In one of his cryptic jabs, French filmmaker Jean-Luc Godard took a dig at Abbas Kiarostami by suggesting that his recent movies were made without a camera. Godard was implying that Kiarostami’s meaning making emanates from his status as a contemporary author, rather than from the filmed reality of the image. Godard was amongst the first prominent voices dealing with the digital as a form of thought in images. In movies like Film Socialisme (2010) and Goodbye to Language (2014), he played with the digital as a medium of expression for thought, rather than as a technological switch with budgetary implications.
Interestingly, his quarry Abbas Kiarostami embraced the digital for his swansong, 24 Frames (2017), a tribute to the photographic epiphany. In an appropriate retort to Godard’s old jab, Kiarostami turned 24 Frames into a deep meditation of space and time by animating photographs using digital techniques on either side of an instant captured in the photographic image. Be it digital or film, cinema as a medium was a work of art made with self-consciousness for both the masters, and they provide a fitting vantage point to look at the film-digital dichotomy.
Ever since James Cameron’s Avatar (2009) triggered a conversion frenzy across the globe from film to digital, fuming debates around film versus digital have also surfaced everywhere. From the 2000s, the film-digital dichotomy row was dominated by discussions extrapolating the case with blatant technological determinism. The aftermath of this paradigm shift reflected in the photochemical image making industry, with major analogue camera manufacturers either phasing out cameras and film stock, or shrinking their production for a niche market.
As a result, making a movie using any variant of film stock became a cumbersome task for filmmakers worldwide, not to mention the hurdles in film projection. With major camera equipment makers like ARRI, Panavision and Aaton venturing into the digital ecosystem, and labs like Technicolor and DeLuxe reinventing themselves as service providers for digital post-production, the outcry for the death of film started echoing from every nook and corner of the industry.
This was backed by arguments pointing at how the digital alternative and its tools revolutionize filmmaking and film projection. Even though professionals and critics acknowledged the technical and aesthetic supremacy of film over digital, the wind was in favour of the latter, both in industrial and artistic terms. Issues like depth, contrast and image details were levelled in the following years with digital officially replacing film in all the major facets like shooting, post production, and distribution.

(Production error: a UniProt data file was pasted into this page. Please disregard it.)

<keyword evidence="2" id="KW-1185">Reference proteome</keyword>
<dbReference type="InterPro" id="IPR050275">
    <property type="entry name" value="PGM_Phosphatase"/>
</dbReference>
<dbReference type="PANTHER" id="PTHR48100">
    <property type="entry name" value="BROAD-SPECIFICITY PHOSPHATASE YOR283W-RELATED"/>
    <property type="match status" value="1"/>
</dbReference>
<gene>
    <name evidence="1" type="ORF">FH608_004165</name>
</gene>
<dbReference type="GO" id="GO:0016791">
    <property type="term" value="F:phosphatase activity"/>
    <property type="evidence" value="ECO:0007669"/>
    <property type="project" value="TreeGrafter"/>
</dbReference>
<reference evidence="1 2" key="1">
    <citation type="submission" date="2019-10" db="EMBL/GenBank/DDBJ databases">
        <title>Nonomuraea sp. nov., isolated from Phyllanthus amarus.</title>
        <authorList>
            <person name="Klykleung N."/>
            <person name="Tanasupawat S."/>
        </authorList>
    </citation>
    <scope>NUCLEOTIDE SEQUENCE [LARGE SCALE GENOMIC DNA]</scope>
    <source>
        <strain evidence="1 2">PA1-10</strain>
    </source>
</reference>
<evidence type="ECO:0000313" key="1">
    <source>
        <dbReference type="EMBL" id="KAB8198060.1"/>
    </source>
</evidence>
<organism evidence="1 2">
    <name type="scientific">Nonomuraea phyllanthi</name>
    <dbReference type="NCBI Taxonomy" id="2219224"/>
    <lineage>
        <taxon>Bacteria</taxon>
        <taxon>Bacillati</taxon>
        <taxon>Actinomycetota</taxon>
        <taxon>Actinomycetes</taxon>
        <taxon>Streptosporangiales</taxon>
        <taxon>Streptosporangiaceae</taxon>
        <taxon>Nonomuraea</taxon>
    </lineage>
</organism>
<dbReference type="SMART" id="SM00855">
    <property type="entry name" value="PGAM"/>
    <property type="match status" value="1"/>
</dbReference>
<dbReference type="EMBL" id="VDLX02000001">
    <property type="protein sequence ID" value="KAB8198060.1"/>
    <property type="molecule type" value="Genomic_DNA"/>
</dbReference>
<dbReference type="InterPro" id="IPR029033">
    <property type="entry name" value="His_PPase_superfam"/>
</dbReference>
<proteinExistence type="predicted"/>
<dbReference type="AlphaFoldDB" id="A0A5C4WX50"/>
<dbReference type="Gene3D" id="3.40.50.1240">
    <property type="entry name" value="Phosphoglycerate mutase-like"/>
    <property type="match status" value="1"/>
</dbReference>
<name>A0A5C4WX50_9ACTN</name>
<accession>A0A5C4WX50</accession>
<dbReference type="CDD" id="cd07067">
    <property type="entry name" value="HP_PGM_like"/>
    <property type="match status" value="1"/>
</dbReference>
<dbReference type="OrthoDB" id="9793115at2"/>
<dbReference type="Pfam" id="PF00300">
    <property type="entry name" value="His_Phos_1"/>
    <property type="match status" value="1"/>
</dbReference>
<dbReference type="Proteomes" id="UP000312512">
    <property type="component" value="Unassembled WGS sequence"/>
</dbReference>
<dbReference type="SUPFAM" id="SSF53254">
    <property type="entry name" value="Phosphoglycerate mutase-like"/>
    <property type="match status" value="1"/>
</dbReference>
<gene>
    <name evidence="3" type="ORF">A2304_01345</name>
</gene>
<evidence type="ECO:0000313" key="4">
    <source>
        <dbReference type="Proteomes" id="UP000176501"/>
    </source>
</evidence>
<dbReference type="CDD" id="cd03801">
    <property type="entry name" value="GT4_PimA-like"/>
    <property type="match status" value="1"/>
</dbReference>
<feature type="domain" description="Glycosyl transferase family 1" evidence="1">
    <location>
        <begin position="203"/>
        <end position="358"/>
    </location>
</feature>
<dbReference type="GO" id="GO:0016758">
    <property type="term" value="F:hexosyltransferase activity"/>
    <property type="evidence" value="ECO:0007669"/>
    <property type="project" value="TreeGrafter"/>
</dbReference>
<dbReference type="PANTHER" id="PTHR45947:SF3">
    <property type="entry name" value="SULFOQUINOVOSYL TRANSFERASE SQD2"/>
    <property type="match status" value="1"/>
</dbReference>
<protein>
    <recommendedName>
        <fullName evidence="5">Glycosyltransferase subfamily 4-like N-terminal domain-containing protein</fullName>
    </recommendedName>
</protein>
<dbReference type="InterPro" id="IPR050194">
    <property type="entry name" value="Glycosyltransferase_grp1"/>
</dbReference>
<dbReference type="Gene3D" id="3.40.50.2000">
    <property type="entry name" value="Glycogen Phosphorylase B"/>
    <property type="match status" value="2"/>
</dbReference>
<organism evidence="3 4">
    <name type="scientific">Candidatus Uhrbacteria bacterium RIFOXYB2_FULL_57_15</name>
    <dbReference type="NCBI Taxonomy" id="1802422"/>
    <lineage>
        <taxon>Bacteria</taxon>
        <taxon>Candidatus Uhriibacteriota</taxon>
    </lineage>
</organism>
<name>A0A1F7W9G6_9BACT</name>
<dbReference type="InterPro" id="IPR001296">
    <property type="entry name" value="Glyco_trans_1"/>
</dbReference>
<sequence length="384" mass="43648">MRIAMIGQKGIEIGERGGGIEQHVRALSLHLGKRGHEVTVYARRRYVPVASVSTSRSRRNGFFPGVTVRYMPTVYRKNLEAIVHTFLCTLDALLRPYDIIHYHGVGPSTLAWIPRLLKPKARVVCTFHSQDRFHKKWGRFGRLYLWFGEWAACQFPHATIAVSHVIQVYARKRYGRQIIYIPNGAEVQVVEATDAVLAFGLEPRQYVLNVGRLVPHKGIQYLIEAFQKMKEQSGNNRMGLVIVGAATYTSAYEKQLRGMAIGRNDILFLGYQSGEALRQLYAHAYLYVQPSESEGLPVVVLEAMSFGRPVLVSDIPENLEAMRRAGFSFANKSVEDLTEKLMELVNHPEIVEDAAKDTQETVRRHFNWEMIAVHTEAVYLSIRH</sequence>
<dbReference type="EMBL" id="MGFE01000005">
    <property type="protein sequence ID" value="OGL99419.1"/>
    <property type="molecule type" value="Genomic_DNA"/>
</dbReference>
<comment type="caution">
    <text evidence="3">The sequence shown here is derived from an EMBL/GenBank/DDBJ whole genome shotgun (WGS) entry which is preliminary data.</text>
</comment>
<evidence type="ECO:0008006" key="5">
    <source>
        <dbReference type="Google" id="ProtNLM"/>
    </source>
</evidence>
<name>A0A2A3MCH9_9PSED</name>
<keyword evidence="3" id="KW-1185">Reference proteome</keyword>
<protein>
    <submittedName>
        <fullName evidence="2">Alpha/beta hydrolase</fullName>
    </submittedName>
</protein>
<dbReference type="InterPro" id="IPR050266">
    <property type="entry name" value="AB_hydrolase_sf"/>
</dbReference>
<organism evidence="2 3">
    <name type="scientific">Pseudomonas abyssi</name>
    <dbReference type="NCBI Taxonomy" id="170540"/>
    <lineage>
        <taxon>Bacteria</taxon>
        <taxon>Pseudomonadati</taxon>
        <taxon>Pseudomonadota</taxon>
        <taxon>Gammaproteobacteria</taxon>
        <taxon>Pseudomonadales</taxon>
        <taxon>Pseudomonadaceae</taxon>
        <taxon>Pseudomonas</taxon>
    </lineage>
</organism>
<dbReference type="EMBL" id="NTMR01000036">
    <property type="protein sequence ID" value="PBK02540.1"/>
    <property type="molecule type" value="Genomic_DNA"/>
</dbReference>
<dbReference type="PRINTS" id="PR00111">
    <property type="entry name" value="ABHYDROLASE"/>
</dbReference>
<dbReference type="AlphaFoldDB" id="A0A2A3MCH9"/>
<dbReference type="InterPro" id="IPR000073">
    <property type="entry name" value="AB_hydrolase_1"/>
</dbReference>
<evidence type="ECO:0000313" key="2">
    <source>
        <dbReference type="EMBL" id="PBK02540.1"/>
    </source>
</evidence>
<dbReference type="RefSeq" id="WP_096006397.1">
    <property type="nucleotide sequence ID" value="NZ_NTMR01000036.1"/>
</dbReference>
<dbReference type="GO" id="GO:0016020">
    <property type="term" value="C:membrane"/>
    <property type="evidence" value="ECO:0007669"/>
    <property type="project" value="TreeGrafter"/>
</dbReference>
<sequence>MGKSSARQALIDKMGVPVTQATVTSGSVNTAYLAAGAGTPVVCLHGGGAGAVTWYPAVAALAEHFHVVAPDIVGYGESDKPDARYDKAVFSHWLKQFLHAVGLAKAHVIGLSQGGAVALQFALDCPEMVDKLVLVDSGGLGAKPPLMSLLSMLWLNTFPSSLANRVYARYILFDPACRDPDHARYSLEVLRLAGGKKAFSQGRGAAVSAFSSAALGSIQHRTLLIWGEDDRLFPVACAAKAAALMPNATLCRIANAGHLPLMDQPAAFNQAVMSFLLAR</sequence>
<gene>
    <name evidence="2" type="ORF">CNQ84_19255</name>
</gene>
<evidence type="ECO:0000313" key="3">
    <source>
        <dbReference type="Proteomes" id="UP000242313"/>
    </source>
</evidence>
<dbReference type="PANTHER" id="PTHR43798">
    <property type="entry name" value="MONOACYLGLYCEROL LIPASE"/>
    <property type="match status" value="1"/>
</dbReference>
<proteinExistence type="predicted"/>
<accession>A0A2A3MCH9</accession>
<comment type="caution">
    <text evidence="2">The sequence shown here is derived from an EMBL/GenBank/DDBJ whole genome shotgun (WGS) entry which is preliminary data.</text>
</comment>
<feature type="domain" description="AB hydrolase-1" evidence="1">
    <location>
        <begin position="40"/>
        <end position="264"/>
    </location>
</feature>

The initial furor about the death of film was soon replaced with an appeal for the preservation of film stock. A prophesied future of cinema foresaw movies made simply by cut and paste; Godard’s historic jab, a movie made without a camera, was becoming a reality. Artists around the globe dreamt of a free world, barring corporate ownership, intellectual property laws and copyrights.
But the transformation was monitored and driven by the same industrial and capitalist forces which abandoned film. So far, the guidelines of this historic analogue to digital transformation were drawn, defined and executed by the industry kingpins, with a focus on cementing the technical parameters rather than reshaping film stock as an alternate medium of cinematic expression. When gauged with such parameters and guidelines of digital cinema, movies made on film stock look outdated and uneconomic. The nostalgic metal cans, which safeguarded hundreds of thousands of emotions in film reels for more than ten decades withdrew into the darkest corners of abandoned warehouses.
When I say film, I don’t simply mean 35mm film stock on the verge of extinction, but rather, the decades old process of celluloid filmmaking, which encompasses a magnificent marriage of man and machine. The harmony between human intelligence converging with creativity and mechanical precision is the soul of celluloid filmmaking. Nothing but pure black magic can match the experience in which a mysterious ray of light reflected off people and objects traveling through a camera to fall on a chemical composition, which would then reveal the same people and objects upon projection.